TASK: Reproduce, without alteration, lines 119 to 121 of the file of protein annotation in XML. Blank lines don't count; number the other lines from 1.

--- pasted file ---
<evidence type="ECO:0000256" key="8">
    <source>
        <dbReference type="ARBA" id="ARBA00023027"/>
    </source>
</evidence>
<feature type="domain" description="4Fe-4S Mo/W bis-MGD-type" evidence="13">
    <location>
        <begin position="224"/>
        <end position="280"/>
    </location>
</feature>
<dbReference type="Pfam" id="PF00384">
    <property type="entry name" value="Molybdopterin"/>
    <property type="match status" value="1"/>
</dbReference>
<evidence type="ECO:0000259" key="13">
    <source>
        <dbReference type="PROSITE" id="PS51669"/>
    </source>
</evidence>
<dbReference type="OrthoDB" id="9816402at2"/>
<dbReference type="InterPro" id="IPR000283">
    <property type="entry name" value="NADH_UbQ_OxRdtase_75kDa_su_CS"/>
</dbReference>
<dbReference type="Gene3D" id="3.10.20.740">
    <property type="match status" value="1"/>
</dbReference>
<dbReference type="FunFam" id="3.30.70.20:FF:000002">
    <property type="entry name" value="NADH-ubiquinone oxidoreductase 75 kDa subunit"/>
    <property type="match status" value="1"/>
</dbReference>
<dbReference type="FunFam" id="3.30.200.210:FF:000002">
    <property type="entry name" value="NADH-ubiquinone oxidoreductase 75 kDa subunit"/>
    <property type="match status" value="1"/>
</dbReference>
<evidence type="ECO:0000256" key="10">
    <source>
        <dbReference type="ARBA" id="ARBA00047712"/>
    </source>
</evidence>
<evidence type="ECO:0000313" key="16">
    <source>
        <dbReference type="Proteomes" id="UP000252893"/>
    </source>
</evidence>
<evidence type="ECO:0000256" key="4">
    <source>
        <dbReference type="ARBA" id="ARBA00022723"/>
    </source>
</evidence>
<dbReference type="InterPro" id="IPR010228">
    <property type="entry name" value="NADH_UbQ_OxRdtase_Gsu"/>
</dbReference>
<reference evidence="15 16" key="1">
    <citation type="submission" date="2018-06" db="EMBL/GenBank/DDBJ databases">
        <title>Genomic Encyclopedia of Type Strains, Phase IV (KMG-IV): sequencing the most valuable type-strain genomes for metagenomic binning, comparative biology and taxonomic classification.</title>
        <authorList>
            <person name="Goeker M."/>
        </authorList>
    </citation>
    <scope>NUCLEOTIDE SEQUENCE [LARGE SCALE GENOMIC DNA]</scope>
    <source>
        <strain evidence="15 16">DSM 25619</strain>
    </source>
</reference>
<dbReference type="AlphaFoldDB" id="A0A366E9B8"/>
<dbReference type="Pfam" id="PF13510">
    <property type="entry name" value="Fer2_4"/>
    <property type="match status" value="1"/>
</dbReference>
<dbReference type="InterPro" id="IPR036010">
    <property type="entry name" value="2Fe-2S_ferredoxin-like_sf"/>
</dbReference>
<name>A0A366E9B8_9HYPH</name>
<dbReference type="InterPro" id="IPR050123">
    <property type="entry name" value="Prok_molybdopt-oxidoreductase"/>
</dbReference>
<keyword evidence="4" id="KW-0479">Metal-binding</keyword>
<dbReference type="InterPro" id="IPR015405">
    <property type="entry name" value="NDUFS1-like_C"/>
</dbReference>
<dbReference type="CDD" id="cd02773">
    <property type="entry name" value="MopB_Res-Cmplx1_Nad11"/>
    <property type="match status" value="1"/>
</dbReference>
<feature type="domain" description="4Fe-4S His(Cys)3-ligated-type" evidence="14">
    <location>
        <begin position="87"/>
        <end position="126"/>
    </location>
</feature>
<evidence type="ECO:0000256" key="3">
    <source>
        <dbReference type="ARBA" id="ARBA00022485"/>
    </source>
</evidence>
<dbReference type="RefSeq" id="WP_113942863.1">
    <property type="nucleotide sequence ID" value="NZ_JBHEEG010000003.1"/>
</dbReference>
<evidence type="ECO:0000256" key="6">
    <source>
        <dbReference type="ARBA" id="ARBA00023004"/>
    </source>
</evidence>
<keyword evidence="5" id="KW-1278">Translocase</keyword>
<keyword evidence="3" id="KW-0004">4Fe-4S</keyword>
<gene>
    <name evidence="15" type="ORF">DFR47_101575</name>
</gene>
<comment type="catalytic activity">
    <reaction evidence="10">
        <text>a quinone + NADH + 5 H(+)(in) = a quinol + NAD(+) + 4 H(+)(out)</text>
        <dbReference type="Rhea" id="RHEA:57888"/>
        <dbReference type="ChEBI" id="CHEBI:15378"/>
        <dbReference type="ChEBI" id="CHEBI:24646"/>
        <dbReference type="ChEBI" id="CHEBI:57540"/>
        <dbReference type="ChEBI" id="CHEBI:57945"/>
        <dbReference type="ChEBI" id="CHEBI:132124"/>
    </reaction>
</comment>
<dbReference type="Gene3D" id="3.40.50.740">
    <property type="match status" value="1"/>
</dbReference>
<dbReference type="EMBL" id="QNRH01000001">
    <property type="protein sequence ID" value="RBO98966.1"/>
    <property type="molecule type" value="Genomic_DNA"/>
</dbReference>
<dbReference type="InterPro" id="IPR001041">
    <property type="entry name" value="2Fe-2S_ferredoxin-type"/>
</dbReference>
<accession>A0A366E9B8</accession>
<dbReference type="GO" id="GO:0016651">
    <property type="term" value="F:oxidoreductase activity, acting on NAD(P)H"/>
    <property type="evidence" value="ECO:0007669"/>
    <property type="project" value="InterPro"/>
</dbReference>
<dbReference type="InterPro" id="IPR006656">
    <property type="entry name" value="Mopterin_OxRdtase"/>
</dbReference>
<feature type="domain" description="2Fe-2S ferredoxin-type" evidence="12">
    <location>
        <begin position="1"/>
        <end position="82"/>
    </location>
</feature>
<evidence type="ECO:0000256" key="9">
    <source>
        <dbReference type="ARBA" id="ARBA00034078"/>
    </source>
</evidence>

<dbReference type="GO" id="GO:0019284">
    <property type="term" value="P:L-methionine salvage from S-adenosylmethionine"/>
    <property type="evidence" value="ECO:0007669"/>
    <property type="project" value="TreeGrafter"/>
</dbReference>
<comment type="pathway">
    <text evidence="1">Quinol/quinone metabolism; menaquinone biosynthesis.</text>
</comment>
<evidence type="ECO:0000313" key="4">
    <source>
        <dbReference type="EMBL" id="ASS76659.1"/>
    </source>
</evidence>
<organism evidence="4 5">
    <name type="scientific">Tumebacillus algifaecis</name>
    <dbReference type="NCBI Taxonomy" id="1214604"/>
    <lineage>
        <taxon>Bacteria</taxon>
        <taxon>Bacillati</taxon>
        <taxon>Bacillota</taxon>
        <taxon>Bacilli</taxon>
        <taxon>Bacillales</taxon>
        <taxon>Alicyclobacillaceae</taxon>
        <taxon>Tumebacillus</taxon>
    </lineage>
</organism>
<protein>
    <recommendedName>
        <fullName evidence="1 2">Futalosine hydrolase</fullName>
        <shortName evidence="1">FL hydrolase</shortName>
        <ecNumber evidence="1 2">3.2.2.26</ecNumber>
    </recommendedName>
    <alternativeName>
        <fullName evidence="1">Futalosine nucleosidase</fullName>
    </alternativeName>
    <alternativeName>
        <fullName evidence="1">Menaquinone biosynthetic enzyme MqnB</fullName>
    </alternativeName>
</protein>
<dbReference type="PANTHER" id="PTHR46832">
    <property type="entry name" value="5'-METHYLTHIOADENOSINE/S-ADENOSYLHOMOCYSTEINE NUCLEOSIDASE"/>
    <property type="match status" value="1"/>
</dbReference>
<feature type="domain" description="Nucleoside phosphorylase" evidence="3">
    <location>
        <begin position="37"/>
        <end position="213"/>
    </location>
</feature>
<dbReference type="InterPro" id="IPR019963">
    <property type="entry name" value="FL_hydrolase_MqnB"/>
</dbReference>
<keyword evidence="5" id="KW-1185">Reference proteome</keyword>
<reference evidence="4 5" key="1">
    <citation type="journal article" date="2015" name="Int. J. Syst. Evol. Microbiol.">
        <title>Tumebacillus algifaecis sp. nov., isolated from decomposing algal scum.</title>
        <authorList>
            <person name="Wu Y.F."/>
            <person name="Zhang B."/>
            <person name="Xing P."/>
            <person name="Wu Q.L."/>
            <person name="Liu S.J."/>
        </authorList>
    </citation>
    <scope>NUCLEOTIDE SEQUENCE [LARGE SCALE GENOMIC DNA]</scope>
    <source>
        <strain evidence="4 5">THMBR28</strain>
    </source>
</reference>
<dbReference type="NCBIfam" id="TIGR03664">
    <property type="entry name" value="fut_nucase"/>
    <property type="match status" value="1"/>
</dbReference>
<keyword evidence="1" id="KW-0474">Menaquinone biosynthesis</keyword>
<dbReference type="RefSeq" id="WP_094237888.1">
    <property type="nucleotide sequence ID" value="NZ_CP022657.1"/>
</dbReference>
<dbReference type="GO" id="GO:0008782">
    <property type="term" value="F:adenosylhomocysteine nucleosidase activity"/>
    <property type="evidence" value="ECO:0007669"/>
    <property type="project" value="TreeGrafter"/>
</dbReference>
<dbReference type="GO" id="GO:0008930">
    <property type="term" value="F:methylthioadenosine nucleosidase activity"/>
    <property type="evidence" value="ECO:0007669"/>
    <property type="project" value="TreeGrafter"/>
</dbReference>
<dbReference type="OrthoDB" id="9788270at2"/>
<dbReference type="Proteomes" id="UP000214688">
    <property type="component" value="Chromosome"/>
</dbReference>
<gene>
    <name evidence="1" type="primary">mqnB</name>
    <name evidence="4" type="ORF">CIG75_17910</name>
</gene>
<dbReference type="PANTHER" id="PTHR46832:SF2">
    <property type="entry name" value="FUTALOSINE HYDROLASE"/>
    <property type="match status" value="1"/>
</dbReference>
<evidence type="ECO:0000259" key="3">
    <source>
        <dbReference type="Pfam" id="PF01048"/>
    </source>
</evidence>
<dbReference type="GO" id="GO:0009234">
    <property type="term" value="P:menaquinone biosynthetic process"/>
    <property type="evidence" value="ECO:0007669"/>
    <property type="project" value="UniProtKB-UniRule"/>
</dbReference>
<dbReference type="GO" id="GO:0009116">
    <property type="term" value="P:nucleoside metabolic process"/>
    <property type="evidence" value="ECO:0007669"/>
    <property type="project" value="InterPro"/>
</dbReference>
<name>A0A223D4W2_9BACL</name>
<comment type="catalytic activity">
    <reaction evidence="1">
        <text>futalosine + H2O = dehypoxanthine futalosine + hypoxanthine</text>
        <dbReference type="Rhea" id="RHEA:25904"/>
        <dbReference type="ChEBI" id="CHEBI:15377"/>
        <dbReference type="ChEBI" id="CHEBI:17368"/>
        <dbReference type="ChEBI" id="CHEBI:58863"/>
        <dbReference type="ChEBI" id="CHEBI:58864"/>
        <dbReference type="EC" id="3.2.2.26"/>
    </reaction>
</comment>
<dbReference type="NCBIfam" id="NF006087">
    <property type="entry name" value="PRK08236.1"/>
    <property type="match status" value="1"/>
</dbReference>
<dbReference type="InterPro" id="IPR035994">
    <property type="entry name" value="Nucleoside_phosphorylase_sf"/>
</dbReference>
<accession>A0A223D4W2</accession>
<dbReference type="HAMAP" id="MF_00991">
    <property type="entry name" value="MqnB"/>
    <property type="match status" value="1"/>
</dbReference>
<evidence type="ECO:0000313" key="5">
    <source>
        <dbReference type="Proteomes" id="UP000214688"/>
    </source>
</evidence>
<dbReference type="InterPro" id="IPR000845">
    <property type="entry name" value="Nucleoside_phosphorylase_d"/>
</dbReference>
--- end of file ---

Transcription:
    </reaction>
</comment>
<dbReference type="Gene3D" id="3.40.50.740">